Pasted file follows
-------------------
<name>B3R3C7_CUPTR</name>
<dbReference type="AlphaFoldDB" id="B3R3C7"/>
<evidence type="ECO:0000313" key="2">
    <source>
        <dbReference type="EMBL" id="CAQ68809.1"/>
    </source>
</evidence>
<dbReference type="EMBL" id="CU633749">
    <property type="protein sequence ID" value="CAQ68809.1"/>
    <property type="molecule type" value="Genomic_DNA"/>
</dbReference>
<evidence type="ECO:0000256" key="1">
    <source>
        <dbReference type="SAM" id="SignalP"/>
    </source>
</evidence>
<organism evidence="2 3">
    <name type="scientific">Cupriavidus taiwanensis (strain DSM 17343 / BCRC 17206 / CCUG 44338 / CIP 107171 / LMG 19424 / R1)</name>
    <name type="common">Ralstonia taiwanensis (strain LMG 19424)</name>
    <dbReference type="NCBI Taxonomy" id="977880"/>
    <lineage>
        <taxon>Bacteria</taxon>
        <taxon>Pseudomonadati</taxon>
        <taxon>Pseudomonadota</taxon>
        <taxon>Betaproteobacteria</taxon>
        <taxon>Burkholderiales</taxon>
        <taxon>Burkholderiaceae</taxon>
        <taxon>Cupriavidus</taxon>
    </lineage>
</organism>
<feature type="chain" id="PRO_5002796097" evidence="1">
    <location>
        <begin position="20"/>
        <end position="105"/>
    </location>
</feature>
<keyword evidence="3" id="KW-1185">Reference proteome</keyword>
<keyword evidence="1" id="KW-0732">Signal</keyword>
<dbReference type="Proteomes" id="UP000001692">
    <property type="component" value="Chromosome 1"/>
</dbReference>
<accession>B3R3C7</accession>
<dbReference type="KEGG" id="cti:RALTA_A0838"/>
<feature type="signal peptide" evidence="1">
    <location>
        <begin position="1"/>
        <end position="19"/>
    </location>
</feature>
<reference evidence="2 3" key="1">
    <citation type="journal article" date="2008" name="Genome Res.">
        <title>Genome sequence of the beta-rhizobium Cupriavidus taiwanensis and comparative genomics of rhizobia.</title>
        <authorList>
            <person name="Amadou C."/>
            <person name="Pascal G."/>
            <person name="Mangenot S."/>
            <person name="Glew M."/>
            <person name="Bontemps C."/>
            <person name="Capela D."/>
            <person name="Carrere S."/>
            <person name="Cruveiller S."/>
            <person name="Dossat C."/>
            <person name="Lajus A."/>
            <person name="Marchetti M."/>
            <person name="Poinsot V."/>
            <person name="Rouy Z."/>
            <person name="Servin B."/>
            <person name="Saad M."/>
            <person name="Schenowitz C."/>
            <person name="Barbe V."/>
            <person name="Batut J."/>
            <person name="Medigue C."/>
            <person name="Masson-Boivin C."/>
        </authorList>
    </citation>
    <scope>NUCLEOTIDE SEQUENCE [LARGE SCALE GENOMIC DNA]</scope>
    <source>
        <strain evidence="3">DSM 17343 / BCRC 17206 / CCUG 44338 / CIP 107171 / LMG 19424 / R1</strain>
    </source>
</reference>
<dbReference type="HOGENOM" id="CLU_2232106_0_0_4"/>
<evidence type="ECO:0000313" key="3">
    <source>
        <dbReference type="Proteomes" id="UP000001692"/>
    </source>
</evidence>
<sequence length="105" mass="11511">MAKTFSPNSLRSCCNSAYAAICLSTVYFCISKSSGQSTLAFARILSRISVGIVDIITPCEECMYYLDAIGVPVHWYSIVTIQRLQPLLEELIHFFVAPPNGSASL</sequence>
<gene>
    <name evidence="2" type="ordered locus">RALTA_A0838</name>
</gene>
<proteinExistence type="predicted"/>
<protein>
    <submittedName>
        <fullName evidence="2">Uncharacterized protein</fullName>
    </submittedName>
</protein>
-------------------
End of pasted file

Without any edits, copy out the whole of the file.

<name>B3R3C7_CUPTR</name>
<dbReference type="AlphaFoldDB" id="B3R3C7"/>
<evidence type="ECO:0000313" key="2">
    <source>
        <dbReference type="EMBL" id="CAQ68809.1"/>
    </source>
</evidence>
<dbReference type="EMBL" id="CU633749">
    <property type="protein sequence ID" value="CAQ68809.1"/>
    <property type="molecule type" value="Genomic_DNA"/>
</dbReference>
<evidence type="ECO:0000256" key="1">
    <source>
        <dbReference type="SAM" id="SignalP"/>
    </source>
</evidence>
<organism evidence="2 3">
    <name type="scientific">Cupriavidus taiwanensis (strain DSM 17343 / BCRC 17206 / CCUG 44338 / CIP 107171 / LMG 19424 / R1)</name>
    <name type="common">Ralstonia taiwanensis (strain LMG 19424)</name>
    <dbReference type="NCBI Taxonomy" id="977880"/>
    <lineage>
        <taxon>Bacteria</taxon>
        <taxon>Pseudomonadati</taxon>
        <taxon>Pseudomonadota</taxon>
        <taxon>Betaproteobacteria</taxon>
        <taxon>Burkholderiales</taxon>
        <taxon>Burkholderiaceae</taxon>
        <taxon>Cupriavidus</taxon>
    </lineage>
</organism>
<feature type="chain" id="PRO_5002796097" evidence="1">
    <location>
        <begin position="20"/>
        <end position="105"/>
    </location>
</feature>
<keyword evidence="3" id="KW-1185">Reference proteome</keyword>
<keyword evidence="1" id="KW-0732">Signal</keyword>
<dbReference type="Proteomes" id="UP000001692">
    <property type="component" value="Chromosome 1"/>
</dbReference>
<accession>B3R3C7</accession>
<dbReference type="KEGG" id="cti:RALTA_A0838"/>
<feature type="signal peptide" evidence="1">
    <location>
        <begin position="1"/>
        <end position="19"/>
    </location>
</feature>
<reference evidence="2 3" key="1">
    <citation type="journal article" date="2008" name="Genome Res.">
        <title>Genome sequence of the beta-rhizobium Cupriavidus taiwanensis and comparative genomics of rhizobia.</title>
        <authorList>
            <person name="Amadou C."/>
            <person name="Pascal G."/>
            <person name="Mangenot S."/>
            <person name="Glew M."/>
            <person name="Bontemps C."/>
            <person name="Capela D."/>
            <person name="Carrere S."/>
            <person name="Cruveiller S."/>
            <person name="Dossat C."/>
            <person name="Lajus A."/>
            <person name="Marchetti M."/>
            <person name="Poinsot V."/>
            <person name="Rouy Z."/>
            <person name="Servin B."/>
            <person name="Saad M."/>
            <person name="Schenowitz C."/>
            <person name="Barbe V."/>
            <person name="Batut J."/>
            <person name="Medigue C."/>
            <person name="Masson-Boivin C."/>
        </authorList>
    </citation>
    <scope>NUCLEOTIDE SEQUENCE [LARGE SCALE GENOMIC DNA]</scope>
    <source>
        <strain evidence="3">DSM 17343 / BCRC 17206 / CCUG 44338 / CIP 107171 / LMG 19424 / R1</strain>
    </source>
</reference>
<dbReference type="HOGENOM" id="CLU_2232106_0_0_4"/>
<evidence type="ECO:0000313" key="3">
    <source>
        <dbReference type="Proteomes" id="UP000001692"/>
    </source>
</evidence>
<sequence length="105" mass="11511">MAKTFSPNSLRSCCNSAYAAICLSTVYFCISKSSGQSTLAFARILSRISVGIVDIITPCEECMYYLDAIGVPVHWYSIVTIQRLQPLLEELIHFFVAPPNGSASL</sequence>
<gene>
    <name evidence="2" type="ordered locus">RALTA_A0838</name>
</gene>
<proteinExistence type="predicted"/>
<protein>
    <submittedName>
        <fullName evidence="2">Uncharacterized protein</fullName>
    </submittedName>
</protein>